Delay gratification and have fun with your kids

Posted by Barbara F. Meltz  November 6, 2009 06:00 AM

E-mail this article

Invalid E-mail address
Invalid E-mail address

Sending your article

Barbara, we want to know if it's wrong to give kids everything they want and how to have fun with them better ways.
From: Jimmy W, Knoxville, TN

I have a feeling you know the answer to this, Jimmy W., but I'll humor you and give my answer in one word: Yes.

One of the best things we can do for our children is to teach them to learn to delay gratification. It builds character. It teaches them to problem solve and to be independent thinkers. And in a multi-tasking society such as we have today, these are skills that no screen or technology can teach. What's more, the ability to delay gratification helps children be more emotionally balanced and do better academically.

So what do I mean by delaying gratification? It can be anything from not giving a toddler what he wants the second he asks for it ("More! More! Now!") to helping a school-age child earn and save money for a new bike. In some families -- where there are many children or few dollars to spend on anything but necessities -- learning to delay gratification happens all by itself. In others, especially where parents turn into helicopters or can afford to finance a child's every whim, parents need to be conscious of the need to delay gratification.

What can you do to have fun with your children? My gosh -- just about anything can be fun with the right attitude. Turn one evening a week into Board Game Night. Take a nature walk next Saturday morning and delight in what you find underfoot. Go to the library and take out books on your favorite animals.

What ideas do others have to help Jimmy W out?

I answer a question from a reader every weekday. If you want help with
some aspect of child-rearing, just write to me here.

This blog is not written or edited by Boston.com or the Boston Globe.
The author is solely responsible for the content.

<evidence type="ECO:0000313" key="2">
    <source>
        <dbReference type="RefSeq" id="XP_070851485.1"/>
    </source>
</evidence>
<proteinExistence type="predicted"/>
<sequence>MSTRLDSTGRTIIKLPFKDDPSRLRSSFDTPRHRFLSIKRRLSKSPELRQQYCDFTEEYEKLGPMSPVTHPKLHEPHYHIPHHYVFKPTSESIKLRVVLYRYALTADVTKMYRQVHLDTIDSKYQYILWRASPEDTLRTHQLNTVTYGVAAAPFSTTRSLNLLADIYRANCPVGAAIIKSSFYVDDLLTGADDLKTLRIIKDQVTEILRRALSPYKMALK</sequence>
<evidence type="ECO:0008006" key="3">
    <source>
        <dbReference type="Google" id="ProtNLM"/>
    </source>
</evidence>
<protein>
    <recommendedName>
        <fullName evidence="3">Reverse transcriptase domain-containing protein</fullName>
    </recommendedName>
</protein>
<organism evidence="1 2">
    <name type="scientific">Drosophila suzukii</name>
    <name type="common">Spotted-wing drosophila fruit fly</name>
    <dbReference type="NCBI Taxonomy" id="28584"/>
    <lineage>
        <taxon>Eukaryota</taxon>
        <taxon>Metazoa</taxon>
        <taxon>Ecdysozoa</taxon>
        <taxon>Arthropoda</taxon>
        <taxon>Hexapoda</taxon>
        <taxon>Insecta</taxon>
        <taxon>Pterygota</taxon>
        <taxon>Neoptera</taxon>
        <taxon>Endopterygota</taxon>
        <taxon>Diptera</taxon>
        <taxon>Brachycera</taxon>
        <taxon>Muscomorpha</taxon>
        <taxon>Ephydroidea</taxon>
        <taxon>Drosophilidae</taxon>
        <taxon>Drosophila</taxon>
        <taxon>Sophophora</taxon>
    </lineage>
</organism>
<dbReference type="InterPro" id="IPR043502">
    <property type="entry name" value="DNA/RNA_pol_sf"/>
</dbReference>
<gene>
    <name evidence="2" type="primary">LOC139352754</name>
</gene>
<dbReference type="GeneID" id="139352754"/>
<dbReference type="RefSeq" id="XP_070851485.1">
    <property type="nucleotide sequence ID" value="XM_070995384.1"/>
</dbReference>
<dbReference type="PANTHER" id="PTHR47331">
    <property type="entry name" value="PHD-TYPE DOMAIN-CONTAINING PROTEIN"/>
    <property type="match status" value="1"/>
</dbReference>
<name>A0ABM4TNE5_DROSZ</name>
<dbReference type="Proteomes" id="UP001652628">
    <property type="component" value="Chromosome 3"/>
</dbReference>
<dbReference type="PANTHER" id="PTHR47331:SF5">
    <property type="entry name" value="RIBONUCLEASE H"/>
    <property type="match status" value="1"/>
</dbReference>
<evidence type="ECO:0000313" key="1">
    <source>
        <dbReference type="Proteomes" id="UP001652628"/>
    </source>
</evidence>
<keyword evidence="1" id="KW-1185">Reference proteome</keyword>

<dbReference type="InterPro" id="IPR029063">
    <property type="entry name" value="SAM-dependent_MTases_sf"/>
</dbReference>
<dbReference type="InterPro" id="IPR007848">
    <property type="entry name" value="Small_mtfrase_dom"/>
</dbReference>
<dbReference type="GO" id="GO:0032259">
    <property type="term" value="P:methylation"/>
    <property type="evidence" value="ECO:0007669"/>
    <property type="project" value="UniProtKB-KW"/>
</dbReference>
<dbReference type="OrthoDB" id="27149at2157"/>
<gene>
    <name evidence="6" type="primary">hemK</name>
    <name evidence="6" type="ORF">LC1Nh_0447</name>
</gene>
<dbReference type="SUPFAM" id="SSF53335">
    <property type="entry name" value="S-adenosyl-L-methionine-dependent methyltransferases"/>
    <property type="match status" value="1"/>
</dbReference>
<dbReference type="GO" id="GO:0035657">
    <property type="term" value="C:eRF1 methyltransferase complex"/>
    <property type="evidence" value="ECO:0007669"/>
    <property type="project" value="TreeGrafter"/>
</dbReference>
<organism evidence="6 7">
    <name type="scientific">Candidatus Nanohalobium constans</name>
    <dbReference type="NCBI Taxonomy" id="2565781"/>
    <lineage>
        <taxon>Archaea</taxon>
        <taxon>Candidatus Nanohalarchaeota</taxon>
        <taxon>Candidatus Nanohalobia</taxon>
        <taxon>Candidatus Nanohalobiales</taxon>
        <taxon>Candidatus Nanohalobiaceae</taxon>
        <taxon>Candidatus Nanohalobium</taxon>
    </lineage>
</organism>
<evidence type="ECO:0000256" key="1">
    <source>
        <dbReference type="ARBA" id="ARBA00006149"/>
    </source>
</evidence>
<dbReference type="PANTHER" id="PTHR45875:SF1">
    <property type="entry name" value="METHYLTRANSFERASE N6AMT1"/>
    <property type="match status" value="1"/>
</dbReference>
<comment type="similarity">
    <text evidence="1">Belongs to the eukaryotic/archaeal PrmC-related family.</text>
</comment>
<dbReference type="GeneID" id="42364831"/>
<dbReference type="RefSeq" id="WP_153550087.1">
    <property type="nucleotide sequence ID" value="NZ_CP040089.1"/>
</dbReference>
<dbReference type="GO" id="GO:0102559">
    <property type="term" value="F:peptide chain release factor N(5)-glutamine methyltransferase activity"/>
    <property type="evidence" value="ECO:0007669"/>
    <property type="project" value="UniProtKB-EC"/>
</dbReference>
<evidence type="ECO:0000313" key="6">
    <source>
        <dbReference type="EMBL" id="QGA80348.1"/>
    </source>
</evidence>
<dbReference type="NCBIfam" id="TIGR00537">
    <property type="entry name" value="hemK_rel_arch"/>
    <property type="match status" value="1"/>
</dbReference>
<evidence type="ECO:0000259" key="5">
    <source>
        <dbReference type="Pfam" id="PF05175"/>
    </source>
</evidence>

E-mail this article

Invalid E-mail address
Invalid E-mail address

Sending your article

4 comments so far...
  1. Two nights ago, before dinner (but after dark), I took a flashlight, a sand bucket and my daughter out for a nighttime walk around the neighborhood to gather autumn leaves. She LOVED it.

    Walk, run, bike, travel, create, read, sing, dance...these are things you can do to have fun with your kid.

    Posted by phe November 6, 09 09:31 AM
  1. Jimmy, the most important thing to remember is that it's your job as a dad to help kids find their way in the world.

    By teaching them that they don't get what they want, when they want it, just because they want it, you are preparing them for their future. A future in which they don't feel entitled to everything, in which they are willing to work and wait for what they want (and p.s. not be in credit card debt for overspending). Plus they will be nicer human beings.

    Saying no is hard, so is being a good dad. Best wishes to you!

    Posted by cosmogirl November 6, 09 09:50 AM
  1. Science projects with household ingredients; cook together with the kids (can be messy, but a fun learning experience); movie night at home with a big bowl of popcorn; skate together at a local rink if you have one; read books out loud (if you have younger ones); go to museums together; take day trips to local areas of interest and play tourist for a day; go for a drive and picnic somewhere new.

    Posted by jlen November 6, 09 10:52 AM
  1. Great advice, Barbara -- especially the longterm benefits, we are seeing the consequences of the Gimme Culture now!